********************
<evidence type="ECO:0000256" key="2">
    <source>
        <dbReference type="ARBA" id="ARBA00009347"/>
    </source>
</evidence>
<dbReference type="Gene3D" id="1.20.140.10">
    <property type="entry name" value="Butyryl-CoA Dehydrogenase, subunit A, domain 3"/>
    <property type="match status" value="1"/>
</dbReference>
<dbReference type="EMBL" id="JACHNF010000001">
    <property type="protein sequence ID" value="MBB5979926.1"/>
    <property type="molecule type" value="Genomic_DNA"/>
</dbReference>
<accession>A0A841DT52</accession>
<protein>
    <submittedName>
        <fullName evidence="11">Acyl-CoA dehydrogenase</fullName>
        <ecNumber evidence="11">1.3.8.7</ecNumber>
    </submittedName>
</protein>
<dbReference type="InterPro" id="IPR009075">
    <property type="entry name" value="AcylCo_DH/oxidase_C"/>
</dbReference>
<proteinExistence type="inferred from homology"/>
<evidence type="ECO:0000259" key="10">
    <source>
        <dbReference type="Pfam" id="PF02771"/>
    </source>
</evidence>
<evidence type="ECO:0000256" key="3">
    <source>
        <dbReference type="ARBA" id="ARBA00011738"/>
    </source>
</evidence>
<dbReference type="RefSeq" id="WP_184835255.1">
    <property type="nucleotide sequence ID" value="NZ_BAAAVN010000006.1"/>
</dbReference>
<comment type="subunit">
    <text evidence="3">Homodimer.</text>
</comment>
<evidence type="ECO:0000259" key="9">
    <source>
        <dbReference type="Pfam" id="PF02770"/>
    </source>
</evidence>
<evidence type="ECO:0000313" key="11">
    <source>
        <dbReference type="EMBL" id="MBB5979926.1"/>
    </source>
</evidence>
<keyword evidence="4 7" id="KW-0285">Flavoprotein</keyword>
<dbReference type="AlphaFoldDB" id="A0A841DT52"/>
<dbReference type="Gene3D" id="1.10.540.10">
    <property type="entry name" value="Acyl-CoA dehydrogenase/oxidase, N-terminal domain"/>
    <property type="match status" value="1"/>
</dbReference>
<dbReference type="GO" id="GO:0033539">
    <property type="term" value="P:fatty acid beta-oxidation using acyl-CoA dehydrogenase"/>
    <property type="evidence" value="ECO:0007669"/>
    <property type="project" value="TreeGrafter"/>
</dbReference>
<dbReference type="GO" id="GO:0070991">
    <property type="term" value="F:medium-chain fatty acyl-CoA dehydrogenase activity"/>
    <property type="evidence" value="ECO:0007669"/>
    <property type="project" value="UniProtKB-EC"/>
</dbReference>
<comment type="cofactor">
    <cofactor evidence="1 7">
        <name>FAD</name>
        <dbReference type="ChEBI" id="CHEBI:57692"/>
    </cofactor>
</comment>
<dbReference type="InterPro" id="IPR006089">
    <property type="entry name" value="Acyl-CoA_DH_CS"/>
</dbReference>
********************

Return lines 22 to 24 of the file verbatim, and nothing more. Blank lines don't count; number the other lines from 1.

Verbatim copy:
    <property type="entry name" value="AcylCo_DH/oxidase_C"/>
</dbReference>
<proteinExistence type="inferred from homology"/>